After each course description, as a separate paragraph, please describe a possible capstone assignment for the course (the Hiring Committee understands that the proposal is just a sketch and offered in the absence of course logistics and detailed Writing Program budget guidelines; we are interested in seeing how the capstone you propose might help students write to a wider audience than just the course instructor, might give students practice in presentational skills, and provide students with a satisfying culminating experience in the course). Students would complete the capstone in the final week or two of the semester. The capstone should be related to the course’s research paper.

Please upload your two course descriptions and capstone proposals as a single attachment to the Applicant Document field “Proposed Course Descriptions.”

  • a sample of your writing (no more than 10 pages of academic or expository prose) uploaded to the Applicant Document field “Writing Sample 1.”

  • your teaching materials from current or past courses (syllabi, writing assignments, and the like) uploaded to the Applicant Document field “Sample Syllabus.”

  • your comments on a student paper uploaded to the Applicant Document field “Paper 1.” Instructions for commenting on a student paper are as follows: Please read the three student drafts, posted below, and choose one on which to comment.

Student Essay 1

Student Essay 2

Student Essay 3

We’ve included the essay assignments, posted as pdf files below, to give you some context for responding to the draft.

Assignment Prompt 1

Assignment Prompt 2

Assignment Prompt 3

Please address your comments to the student writer of the paper. The draft itself is a Word document. Save a copy of the essay with your comments to the student about how to revise this draft. You should include both the margin notes you make on the draft itself as well as your end comments. Please do not comment on every writing issue in the student paper; instead, focus your margin and end comments on the issues that you think are most important for the student to work on for the revision. Upload this document in the ARIeS system to the field “Paper 1.” If you hand-write your notes, please make sure the penmanship is legible. Please also make sure that the comments are legible when scanned into a PDF. You should be aware that ARIeS automatically converts Word documents into PDFs. In order to ensure that your margin comments are converted properly, you might consider converting to PDF before uploading the document and double-checking. (If you are using the MS Word function to create margin comments, the ARIeS uploader/ PDF converter will sometimes not clearly indicate what multiple comments on a line of text refer to.) You might consider using a number system to reference margin notes.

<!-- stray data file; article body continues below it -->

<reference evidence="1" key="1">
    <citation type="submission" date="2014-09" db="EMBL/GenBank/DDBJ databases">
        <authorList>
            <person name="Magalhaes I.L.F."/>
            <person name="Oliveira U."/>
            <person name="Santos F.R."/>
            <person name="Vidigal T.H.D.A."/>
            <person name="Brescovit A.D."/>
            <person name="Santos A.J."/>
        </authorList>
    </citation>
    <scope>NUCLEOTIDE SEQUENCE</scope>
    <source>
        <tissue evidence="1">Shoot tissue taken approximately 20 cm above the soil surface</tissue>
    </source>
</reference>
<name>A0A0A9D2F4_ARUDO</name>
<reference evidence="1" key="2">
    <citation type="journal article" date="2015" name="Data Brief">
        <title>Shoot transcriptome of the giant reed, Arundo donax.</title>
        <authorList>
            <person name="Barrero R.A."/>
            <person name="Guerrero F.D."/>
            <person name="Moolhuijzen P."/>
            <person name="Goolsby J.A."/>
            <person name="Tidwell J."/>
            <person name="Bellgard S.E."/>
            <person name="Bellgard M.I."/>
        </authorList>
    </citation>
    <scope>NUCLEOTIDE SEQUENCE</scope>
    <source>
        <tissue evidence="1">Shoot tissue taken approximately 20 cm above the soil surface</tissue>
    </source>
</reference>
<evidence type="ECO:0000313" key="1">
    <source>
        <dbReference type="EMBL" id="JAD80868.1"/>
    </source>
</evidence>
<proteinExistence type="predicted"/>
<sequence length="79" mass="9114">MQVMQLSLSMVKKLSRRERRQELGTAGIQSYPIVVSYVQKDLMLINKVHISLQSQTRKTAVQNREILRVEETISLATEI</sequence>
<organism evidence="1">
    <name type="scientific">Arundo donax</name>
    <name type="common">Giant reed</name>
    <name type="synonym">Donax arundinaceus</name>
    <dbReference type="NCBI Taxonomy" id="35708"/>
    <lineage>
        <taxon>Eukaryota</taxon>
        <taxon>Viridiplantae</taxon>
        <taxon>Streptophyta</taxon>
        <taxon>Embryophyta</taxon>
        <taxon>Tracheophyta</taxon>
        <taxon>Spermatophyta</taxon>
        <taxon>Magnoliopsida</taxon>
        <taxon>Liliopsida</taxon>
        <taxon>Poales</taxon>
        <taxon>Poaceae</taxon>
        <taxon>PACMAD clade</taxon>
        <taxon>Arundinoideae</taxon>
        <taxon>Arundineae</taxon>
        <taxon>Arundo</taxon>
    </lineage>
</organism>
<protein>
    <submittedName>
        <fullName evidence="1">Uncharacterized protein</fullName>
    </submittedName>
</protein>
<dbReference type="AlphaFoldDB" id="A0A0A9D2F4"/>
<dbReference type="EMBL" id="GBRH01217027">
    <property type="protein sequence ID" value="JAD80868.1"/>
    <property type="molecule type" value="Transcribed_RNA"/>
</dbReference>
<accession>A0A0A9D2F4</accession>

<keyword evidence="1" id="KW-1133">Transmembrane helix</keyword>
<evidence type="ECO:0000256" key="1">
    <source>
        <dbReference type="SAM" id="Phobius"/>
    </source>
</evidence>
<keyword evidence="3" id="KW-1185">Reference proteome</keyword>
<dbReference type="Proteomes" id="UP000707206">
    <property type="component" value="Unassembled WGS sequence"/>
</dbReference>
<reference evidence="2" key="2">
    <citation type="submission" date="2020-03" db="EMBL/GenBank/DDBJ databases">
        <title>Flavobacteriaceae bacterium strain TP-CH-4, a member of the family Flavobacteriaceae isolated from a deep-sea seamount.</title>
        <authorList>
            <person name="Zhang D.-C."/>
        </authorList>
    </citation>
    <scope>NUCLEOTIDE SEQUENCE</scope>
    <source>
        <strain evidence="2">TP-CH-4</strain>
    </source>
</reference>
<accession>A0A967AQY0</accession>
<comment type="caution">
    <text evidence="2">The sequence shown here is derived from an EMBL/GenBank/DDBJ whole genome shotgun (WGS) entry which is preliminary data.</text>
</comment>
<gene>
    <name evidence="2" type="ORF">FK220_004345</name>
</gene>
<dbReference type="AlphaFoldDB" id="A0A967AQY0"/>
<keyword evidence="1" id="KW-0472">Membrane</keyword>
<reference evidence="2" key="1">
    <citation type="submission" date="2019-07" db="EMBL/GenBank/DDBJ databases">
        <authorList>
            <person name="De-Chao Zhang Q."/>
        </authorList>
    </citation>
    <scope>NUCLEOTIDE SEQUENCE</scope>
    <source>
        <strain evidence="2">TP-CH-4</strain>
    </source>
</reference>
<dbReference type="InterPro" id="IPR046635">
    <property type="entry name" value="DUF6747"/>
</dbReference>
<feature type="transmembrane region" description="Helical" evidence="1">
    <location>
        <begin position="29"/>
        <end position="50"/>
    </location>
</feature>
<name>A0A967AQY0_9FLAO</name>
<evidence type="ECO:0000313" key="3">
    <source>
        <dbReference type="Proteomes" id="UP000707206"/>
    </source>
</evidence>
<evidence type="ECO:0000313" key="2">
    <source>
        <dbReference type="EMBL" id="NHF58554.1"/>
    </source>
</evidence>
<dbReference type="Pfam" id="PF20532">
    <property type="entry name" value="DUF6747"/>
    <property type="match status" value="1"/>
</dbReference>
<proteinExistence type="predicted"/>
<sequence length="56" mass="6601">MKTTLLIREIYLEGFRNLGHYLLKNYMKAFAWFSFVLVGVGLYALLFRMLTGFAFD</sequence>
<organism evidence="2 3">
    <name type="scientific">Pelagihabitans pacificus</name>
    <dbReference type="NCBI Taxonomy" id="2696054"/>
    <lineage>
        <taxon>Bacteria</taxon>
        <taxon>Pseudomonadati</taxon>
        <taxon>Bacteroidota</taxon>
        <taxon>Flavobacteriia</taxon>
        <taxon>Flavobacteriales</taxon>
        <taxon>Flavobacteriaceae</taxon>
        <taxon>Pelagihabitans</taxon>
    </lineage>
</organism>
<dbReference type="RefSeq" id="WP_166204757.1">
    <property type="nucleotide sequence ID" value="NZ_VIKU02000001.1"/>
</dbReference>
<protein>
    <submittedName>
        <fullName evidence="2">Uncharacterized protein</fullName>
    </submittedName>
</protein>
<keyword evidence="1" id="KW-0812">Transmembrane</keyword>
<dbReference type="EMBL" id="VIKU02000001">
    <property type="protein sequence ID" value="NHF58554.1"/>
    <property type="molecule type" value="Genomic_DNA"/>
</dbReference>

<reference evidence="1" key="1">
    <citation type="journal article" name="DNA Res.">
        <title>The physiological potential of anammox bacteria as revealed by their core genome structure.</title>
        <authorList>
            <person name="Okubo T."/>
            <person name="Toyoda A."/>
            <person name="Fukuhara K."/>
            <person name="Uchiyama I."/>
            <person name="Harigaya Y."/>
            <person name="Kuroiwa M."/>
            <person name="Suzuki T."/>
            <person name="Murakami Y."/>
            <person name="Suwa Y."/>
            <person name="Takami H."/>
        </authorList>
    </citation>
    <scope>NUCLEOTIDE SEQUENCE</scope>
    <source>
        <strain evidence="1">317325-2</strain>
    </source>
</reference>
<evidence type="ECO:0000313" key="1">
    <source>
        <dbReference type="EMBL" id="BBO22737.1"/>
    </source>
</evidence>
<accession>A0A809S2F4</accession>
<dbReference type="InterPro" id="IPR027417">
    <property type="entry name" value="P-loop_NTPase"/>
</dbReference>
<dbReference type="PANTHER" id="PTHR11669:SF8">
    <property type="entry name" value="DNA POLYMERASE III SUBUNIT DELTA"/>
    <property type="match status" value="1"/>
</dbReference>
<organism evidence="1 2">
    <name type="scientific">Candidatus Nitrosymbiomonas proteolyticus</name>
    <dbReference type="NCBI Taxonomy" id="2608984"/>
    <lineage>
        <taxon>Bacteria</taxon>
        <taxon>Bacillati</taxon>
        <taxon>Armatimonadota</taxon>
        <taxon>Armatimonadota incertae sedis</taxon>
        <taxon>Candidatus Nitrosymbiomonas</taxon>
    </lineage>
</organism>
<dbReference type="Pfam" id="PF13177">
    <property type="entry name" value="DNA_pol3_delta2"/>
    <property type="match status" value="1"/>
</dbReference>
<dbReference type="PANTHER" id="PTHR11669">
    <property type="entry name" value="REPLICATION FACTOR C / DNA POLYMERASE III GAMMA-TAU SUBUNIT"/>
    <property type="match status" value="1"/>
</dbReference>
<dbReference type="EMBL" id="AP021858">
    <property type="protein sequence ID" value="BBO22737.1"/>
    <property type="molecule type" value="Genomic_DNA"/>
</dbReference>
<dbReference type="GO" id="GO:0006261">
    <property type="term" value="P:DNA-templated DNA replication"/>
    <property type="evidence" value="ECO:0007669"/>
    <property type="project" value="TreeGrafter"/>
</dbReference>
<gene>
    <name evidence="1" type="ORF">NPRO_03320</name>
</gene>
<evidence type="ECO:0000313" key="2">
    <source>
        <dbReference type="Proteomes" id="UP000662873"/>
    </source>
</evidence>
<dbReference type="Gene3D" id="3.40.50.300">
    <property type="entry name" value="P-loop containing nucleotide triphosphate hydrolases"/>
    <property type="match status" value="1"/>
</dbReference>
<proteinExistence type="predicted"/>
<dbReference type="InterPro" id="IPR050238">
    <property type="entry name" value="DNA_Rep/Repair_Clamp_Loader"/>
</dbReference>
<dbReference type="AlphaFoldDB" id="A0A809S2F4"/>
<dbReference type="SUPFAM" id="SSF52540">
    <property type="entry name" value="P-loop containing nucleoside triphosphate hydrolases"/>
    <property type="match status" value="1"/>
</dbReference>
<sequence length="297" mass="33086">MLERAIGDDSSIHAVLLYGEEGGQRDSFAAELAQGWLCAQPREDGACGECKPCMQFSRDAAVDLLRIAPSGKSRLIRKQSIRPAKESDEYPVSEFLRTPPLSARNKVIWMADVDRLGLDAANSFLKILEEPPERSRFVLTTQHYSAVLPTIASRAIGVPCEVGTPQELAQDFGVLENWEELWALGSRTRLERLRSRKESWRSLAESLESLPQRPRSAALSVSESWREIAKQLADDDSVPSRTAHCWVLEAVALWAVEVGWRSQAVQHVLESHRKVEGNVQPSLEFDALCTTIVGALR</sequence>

Candidates who are invited to the second round will be asked to submit the following:

  • letters of recommendation. The Harvard ARIeS online hiring system will contact references to request letters of recommendation. (To use your Interfolio account to submit letters of recommendation, please see instructions via Interfolio);

  • records of strong teaching (preferably official records of student evaluations for courses taught).

For information on how to navigate the ARIeS system, please see the ARIeS Faculty Hiring page

Contact Information

Harvard College Writing Program Hiring Committee One Bow Street, Suite 250 Cambridge, MA 02138

Contact Email

Equal Opportunity Employer

The University and Program have a strong commitment to diversity among faculty and staff, and we encourage applications from under-represented groups. We are an equal opportunity employer and all qualified applicants will receive consideration for employment without regard to race, color, religion, sex, sexual orientation, gender identity, national origin, disability status, protected veteran status, pregnancy and pregnancy-related conditions or any other characteristic protected by law.

Minimum Number of References Required 3

Maximum Number of References Allowed 3

Supplemental Questions